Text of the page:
Thursday, August 16, 2012

The Reigning Saints of Georgia

By Edith McClintock

In Georgia, every other person seems to be Nino or Giorgi, which did make it easy for me to remember names. They are named in honor of St. Nino and St. George, both adored saints within the Georgian Orthodox Church, which governs much of Georgian life. 

Saint Nino

Saint Nino brought Christianity to the ancient Georgian Kingdom of Iberia in the early 4th century, and within Eastern Orthodoxy she is considered “Equal to the Apostles”, a designation given to saints who spread Christianity as much as the original apostles.

The Georgian Orthodox tradition places Nino as the daughter of a Roman general from the region of Cappadocia in present day Turkey and even a relative of St. George. Interestingly, in the Western Catholic tradition, St. Nino is a slave, although not nearly as well known—I, admittedly, had never heard of her before traveling to Georgia.

According to legend (and there are many, not all in agreement, nor historically accurate), Nino received a visit from the Virgin Mary who gave her a cross made from a grapevine branch and told her to take Christianity to Iberia. The grapevine cross, with its downward arms, is now a symbol of the Georgian Orthodox Church and has many legends of its own.
Saint Nino's
grapevine cross

Nino is said to have traveled to Iberia first by way of Constantinople and then Armenia, where she was nearly beheaded by the Armenian King Tiridates III. She arrived in Iberia around 320, when the Georgian Kingdom was heavily influenced by the Persian empire and had a mix of pagan religious practices. Nino performed a miraculous healing of the Georgian Queen, Nana, who in turn became a convert to Christianity.

Later, Nana’s husband, King Mirian III, became lost in darkness on a hunting trip but after praying to Nino’s god regained sight and found his way. Around 326, King Mirian asked Emperor Constantine for missionaries and priests and declared Christianity the official religion of Iberia. Today, St. Nino’s tomb is still shown at the Bodbe Monastery in the Kakheti region of Georgia.

Saint George

Georgian coat of arms
Although Georgia (called Sakartvelo in Georgian) is not named after St. George, its English name is considered by some to have been derived from the saint’s prominence in Georgian history. St. George is, however, the patron saint of Georgia and is displayed killing his dragon on its coat of arms and on its flag in the form of a red cross on a white background.

George (Giorgi) is not only a popular name in Georgia, but also a favorite church name. There are 365 Orthodox churches named after St. George based on a rather gruesome story that he was cut into 365 pieces after he fell in battle with each piece buried in a different corner of Georgia (or the Kingdom of Iberia as it would have been at the time). This is notwithstanding the likelihood that the historical George, if he existed, was from Lydda (now Lod, Israel) and a soldier under the Roman Emperor Diocletian.

Georgian flag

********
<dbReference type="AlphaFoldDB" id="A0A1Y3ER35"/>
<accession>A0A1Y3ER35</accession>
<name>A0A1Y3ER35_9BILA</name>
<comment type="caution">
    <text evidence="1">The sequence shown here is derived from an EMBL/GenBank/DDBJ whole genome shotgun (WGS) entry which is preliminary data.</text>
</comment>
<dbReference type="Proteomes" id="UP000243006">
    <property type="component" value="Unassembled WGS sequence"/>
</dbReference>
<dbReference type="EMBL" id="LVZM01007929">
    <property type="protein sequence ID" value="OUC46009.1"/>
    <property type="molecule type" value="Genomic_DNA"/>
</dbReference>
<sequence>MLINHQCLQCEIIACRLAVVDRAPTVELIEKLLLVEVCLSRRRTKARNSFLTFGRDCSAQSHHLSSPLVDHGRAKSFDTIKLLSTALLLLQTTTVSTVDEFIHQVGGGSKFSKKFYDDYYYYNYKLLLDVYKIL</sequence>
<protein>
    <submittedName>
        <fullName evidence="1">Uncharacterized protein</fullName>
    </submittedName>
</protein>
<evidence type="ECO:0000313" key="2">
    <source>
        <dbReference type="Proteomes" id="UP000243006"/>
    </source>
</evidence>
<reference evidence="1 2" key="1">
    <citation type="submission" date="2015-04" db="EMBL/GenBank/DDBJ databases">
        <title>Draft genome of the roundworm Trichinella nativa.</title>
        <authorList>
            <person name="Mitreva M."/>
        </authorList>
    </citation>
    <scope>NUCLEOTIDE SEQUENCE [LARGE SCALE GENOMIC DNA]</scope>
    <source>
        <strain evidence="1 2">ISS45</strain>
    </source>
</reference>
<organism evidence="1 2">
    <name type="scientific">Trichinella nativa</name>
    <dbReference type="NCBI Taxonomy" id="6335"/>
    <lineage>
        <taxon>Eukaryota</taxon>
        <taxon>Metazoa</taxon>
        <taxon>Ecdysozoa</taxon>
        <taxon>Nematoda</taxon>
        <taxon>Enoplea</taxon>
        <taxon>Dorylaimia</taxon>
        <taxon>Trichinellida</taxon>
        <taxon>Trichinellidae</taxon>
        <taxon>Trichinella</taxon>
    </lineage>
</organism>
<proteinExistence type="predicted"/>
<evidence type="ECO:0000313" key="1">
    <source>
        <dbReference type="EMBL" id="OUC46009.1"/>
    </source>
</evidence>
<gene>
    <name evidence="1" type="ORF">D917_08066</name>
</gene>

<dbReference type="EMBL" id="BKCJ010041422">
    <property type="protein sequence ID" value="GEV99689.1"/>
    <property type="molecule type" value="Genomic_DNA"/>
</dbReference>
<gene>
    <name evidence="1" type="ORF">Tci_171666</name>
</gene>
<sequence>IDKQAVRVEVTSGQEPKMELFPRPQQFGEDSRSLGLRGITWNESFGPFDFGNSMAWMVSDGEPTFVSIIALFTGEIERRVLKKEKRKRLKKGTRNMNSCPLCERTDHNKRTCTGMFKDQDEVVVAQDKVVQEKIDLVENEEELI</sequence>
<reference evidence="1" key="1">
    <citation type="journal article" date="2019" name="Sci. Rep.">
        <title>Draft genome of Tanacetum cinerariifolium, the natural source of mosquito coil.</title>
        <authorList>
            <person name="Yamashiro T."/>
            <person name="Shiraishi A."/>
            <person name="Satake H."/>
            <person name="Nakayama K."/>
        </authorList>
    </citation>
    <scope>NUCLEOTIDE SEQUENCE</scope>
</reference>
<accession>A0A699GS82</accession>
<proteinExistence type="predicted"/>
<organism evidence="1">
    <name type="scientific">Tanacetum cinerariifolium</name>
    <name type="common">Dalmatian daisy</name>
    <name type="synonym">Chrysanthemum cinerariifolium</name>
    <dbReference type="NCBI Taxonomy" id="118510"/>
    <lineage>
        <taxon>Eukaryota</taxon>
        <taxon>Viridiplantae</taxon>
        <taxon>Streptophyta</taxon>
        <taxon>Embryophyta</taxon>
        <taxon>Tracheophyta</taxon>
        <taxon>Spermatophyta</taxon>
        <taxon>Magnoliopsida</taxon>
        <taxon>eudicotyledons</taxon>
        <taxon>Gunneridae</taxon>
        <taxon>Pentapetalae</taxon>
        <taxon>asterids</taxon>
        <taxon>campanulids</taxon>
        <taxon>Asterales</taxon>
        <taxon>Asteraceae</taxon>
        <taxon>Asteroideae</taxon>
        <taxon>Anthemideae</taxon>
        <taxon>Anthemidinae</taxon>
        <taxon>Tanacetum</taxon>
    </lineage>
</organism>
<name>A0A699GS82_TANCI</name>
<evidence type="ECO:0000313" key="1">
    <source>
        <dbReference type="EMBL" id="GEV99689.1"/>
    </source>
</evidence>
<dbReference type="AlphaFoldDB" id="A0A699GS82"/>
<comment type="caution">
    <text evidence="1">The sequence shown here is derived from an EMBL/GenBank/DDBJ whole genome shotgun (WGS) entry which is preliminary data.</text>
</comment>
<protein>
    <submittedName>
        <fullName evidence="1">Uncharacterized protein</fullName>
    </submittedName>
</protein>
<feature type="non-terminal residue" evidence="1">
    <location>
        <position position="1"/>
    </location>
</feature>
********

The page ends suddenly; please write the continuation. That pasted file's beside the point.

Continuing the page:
The most popular legend of St. George around the world is, of course, the slaying of the dragon. Despite many versions, at its most basic it is the same as St. Nino’s story—the conversion of pagans to Christianity. In fact, St. Nino is credited with bringing the legends of St. George to Georgia. And his veneration in Georgia is ancient—the earliest eastern texts and images of St. George are eleventh-century Georgian.

But back to the dragon—George uses his cross (or the sign of the cross) to protect himself and slay a dragon that is blocking a village water source (possibly in Libya) and demanding maiden sacrifices. In thanks—or awe, or demand from St. George for his heroism—the townspeople convert from paganism to Christianity.

Saint George slaying the dragon
in Freedom Square, Tbilisi
St. George is also said to have descended from heaven to lead the Georgian army on a white horse through many battles and therefore represents national liberation. Today, a golden statue of George slaying the dragon rises above Tbilisi’s Freedom Square—the site of mass demonstrations during Georgia’s Rose Revolution and independence from the Soviet Union. (Strangely, while I was in Tbilisi last year the metro began announcing stops in English in addition to Georgian, but called it Liberty Square rather than Freedom Square, although I think it was just a translation glitch rather than an official English name change).

Georgia commemorates St. George not once but twice a year in May and November, celebrating both his birth and death. But it is November 23 that is the national holiday, with schools and businesses closing. It is a day for church (likely a St. George church), a variety of regional traditions, and of course a Georgian supra with hours of toasts offered to the family's many Giorgis. 


  1. I'm interested in Georgia's St. Nino as female. In Italian Nino is common nickname for men, short for Antonio. In fact, I have a recurring character in my fiction named Nino.

  2. Yeah, it confused me at first too, as niño in Spanish is boy, so I expected a man the first time I met my boss.